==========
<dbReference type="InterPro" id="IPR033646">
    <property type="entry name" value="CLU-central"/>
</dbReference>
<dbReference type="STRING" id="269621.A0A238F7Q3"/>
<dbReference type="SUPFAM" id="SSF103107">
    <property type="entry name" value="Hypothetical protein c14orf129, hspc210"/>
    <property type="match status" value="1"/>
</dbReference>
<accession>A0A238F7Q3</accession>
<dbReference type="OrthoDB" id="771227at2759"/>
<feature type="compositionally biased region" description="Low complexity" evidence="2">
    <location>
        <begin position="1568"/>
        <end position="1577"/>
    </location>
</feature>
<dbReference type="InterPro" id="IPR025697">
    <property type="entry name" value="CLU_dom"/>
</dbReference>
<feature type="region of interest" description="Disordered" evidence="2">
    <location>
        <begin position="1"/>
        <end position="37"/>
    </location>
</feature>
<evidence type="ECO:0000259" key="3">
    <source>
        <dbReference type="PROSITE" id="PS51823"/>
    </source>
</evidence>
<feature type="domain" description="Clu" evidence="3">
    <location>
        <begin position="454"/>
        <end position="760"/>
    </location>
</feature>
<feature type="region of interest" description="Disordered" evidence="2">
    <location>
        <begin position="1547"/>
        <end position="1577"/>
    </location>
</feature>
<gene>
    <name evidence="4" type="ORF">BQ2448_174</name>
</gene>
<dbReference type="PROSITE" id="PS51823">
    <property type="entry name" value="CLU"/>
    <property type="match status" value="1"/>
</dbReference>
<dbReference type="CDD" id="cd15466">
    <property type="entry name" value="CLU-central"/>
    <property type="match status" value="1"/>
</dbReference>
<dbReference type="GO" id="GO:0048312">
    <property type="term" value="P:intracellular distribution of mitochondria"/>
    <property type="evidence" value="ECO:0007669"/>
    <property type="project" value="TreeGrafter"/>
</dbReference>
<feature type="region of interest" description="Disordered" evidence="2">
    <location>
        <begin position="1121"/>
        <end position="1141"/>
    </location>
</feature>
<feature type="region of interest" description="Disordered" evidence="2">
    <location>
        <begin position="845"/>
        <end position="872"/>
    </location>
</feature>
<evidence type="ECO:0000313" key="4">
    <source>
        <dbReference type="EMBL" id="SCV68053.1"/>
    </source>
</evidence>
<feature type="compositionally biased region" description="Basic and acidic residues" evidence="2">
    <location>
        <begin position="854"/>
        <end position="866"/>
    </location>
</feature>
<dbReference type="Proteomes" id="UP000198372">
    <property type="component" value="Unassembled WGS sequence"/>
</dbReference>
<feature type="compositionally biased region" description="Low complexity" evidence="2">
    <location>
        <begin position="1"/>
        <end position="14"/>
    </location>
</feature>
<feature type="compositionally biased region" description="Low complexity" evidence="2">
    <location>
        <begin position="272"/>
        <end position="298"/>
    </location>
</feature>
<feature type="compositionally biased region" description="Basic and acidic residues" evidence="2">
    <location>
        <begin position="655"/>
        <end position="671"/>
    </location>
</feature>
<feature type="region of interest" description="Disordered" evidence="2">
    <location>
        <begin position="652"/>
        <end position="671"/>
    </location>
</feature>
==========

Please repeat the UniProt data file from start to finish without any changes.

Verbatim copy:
<dbReference type="InterPro" id="IPR033646">
    <property type="entry name" value="CLU-central"/>
</dbReference>
<dbReference type="STRING" id="269621.A0A238F7Q3"/>
<dbReference type="SUPFAM" id="SSF103107">
    <property type="entry name" value="Hypothetical protein c14orf129, hspc210"/>
    <property type="match status" value="1"/>
</dbReference>
<accession>A0A238F7Q3</accession>
<dbReference type="OrthoDB" id="771227at2759"/>
<feature type="compositionally biased region" description="Low complexity" evidence="2">
    <location>
        <begin position="1568"/>
        <end position="1577"/>
    </location>
</feature>
<dbReference type="InterPro" id="IPR025697">
    <property type="entry name" value="CLU_dom"/>
</dbReference>
<feature type="region of interest" description="Disordered" evidence="2">
    <location>
        <begin position="1"/>
        <end position="37"/>
    </location>
</feature>
<evidence type="ECO:0000259" key="3">
    <source>
        <dbReference type="PROSITE" id="PS51823"/>
    </source>
</evidence>
<feature type="domain" description="Clu" evidence="3">
    <location>
        <begin position="454"/>
        <end position="760"/>
    </location>
</feature>
<feature type="region of interest" description="Disordered" evidence="2">
    <location>
        <begin position="1547"/>
        <end position="1577"/>
    </location>
</feature>
<gene>
    <name evidence="4" type="ORF">BQ2448_174</name>
</gene>
<dbReference type="PROSITE" id="PS51823">
    <property type="entry name" value="CLU"/>
    <property type="match status" value="1"/>
</dbReference>
<dbReference type="CDD" id="cd15466">
    <property type="entry name" value="CLU-central"/>
    <property type="match status" value="1"/>
</dbReference>
<dbReference type="GO" id="GO:0048312">
    <property type="term" value="P:intracellular distribution of mitochondria"/>
    <property type="evidence" value="ECO:0007669"/>
    <property type="project" value="TreeGrafter"/>
</dbReference>
<feature type="region of interest" description="Disordered" evidence="2">
    <location>
        <begin position="1121"/>
        <end position="1141"/>
    </location>
</feature>
<feature type="region of interest" description="Disordered" evidence="2">
    <location>
        <begin position="845"/>
        <end position="872"/>
    </location>
</feature>
<evidence type="ECO:0000313" key="4">
    <source>
        <dbReference type="EMBL" id="SCV68053.1"/>
    </source>
</evidence>
<feature type="compositionally biased region" description="Basic and acidic residues" evidence="2">
    <location>
        <begin position="854"/>
        <end position="866"/>
    </location>
</feature>
<dbReference type="Proteomes" id="UP000198372">
    <property type="component" value="Unassembled WGS sequence"/>
</dbReference>
<feature type="compositionally biased region" description="Low complexity" evidence="2">
    <location>
        <begin position="1"/>
        <end position="14"/>
    </location>
</feature>
<feature type="compositionally biased region" description="Low complexity" evidence="2">
    <location>
        <begin position="272"/>
        <end position="298"/>
    </location>
</feature>
<feature type="compositionally biased region" description="Basic and acidic residues" evidence="2">
    <location>
        <begin position="655"/>
        <end position="671"/>
    </location>
</feature>
<feature type="region of interest" description="Disordered" evidence="2">
    <location>
        <begin position="652"/>
        <end position="671"/>
    </location>
</feature>